Monday, July 25, 2011

Got Milk? Got Controversy

The nationally famous Got Milk? ad campaign has had its moments of controversy before. Who would have thought after nearly two decades it could cause sensational ripples in the marketing world, again?

The California Milk Processor Board's "Got Milk?" ad campaign has had a pretty major impact on dairy advertising in the United States since first aired 18 years ago. The initial commercial in the series was even voted one of the top ten best ever by a USA Today poll. Since then, the campaign has been kept fresh by constantly evolving, even being translated into other languages with mixed results.

So what's the hubbub about now? Recent PMS-themed “Got Milk?” ads promoted dairy products to men as a way to reduce premenstrual syndrome symptoms in their wives or girlfriends. The ads were based on studies published in scientific journals in 1999 and 2005 that found a link between calcium consumption and fewer PMS symptoms. But the problems with the ads are not so much the message they convey as much as how they convey it.

The Got Milk? ad campaign has used these studies to promote dairy products in the past, as evidenced by this 2006 commercial:

Seems innocent and innocuous enough. I think most people would find it funny. It plainly pokes fun at both sexes, as women can typically be a little emotional during that time of the month and men can be a bit simplistic in trying to solve problems for women they love.

Now look at a few ads from the most recent Got Milk? campaign that are causing a stir:

Not quite as innocent or innocuous, is it? Combine the ads with the website and it's a little hard not to be offended at the implications being made for both men and women. The site had an Emergency Milk Locator map, color-coded Current Global PMS Level, a Video Apology Enhancer and something called a Puppy Dog-Eye-Zer.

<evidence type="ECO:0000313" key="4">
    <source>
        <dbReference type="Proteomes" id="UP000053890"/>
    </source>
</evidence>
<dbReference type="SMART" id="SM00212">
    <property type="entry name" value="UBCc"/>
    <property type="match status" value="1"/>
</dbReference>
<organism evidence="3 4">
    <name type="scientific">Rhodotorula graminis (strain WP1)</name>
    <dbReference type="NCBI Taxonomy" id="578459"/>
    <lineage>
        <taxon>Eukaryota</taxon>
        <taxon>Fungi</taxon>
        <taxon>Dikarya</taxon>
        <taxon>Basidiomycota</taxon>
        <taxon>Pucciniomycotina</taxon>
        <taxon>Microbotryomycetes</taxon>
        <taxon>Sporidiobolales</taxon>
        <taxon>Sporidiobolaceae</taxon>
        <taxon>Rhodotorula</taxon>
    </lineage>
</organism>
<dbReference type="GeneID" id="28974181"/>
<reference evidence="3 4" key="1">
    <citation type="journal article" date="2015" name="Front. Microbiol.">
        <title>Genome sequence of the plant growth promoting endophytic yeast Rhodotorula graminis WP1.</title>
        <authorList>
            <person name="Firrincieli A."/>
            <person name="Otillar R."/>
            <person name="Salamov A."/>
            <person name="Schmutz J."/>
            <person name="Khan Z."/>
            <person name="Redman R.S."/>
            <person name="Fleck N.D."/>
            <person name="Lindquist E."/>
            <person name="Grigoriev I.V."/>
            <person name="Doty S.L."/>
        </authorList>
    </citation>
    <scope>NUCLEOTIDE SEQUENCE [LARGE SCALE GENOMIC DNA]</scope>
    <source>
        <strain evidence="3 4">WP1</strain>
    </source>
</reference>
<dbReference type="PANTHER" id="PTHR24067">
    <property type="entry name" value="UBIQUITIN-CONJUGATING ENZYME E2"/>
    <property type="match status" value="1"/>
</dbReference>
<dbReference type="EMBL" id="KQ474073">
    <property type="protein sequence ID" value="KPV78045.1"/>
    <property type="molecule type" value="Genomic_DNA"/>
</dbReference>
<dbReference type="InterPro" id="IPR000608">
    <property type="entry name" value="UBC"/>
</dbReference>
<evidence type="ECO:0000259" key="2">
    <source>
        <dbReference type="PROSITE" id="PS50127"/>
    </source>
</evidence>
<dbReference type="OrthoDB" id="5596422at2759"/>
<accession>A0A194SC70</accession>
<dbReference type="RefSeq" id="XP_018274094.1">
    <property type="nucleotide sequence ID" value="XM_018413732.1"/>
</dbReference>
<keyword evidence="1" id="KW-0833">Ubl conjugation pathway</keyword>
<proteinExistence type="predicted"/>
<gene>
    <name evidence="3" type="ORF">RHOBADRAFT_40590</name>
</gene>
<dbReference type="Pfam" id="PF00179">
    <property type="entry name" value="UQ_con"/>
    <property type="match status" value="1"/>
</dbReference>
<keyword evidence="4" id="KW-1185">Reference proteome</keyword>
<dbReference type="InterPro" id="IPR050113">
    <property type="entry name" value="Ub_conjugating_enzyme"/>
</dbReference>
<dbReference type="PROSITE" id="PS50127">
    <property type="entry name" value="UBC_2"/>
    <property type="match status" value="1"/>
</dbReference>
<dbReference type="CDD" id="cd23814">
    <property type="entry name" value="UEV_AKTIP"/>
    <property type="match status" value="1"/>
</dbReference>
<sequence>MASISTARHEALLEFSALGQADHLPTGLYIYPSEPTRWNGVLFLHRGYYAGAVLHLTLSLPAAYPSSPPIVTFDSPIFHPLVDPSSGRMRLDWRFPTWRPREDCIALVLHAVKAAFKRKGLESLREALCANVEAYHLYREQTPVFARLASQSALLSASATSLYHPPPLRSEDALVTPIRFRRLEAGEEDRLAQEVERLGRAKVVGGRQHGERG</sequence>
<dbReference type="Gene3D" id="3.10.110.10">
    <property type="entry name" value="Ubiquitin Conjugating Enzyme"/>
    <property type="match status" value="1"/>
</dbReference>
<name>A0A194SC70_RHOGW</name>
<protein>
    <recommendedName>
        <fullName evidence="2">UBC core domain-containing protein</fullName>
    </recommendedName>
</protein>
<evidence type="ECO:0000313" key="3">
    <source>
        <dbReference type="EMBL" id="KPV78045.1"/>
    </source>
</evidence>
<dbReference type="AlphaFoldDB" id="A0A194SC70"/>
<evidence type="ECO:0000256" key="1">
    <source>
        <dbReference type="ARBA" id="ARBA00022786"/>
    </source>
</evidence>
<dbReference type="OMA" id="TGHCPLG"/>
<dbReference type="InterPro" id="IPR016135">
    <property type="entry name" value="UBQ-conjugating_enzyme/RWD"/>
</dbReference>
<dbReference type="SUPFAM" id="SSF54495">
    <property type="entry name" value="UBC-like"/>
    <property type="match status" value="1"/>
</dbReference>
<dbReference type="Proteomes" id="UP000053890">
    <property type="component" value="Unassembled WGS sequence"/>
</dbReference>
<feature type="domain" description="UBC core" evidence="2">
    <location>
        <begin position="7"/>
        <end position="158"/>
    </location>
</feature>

Ugh. Really?

The marketing-minded part of me thinks this particular streak of humor has an edge to it that cuts at the very people who are most likely doing the grocery shopping. It may be an attempt at reaching out to men about the benefits milk can have, but in the meantime they're counter-intuitively belittling the women they're supposedly trying to help. Additionally, this biting, one-sided style simply isn't appropriate for marketing a wholesome staple product like milk.

The rest of me thinks this campaign is just plain bullshit.

Though the ads have generated a lot of conversation, the attention hasn’t been positive. The campaign is less than two weeks old and already the California Milk Processor Board has apologized. The name of the website has changed to "Got Discussion?" and it has been completely re-purposed to address the many issues the ads have stirred up. And billboards that have already gone up are going to be altered.

Bet none of that was originally included in their marketing budget. Though milk as a product will ultimately survive, this is a blemish on an otherwise well-received, long-term ad campaign.

What is your opinion of the ads?


  1. Oh dear, what a waste of money and time! They could have at least had similar posters from a womens point of view to counter the male ones.

  2. I agree, Elaine, that's something that could have changed the campaign. The board could have even targeted different men's and women's publications and I bet the conversation would be different. What were they thinking?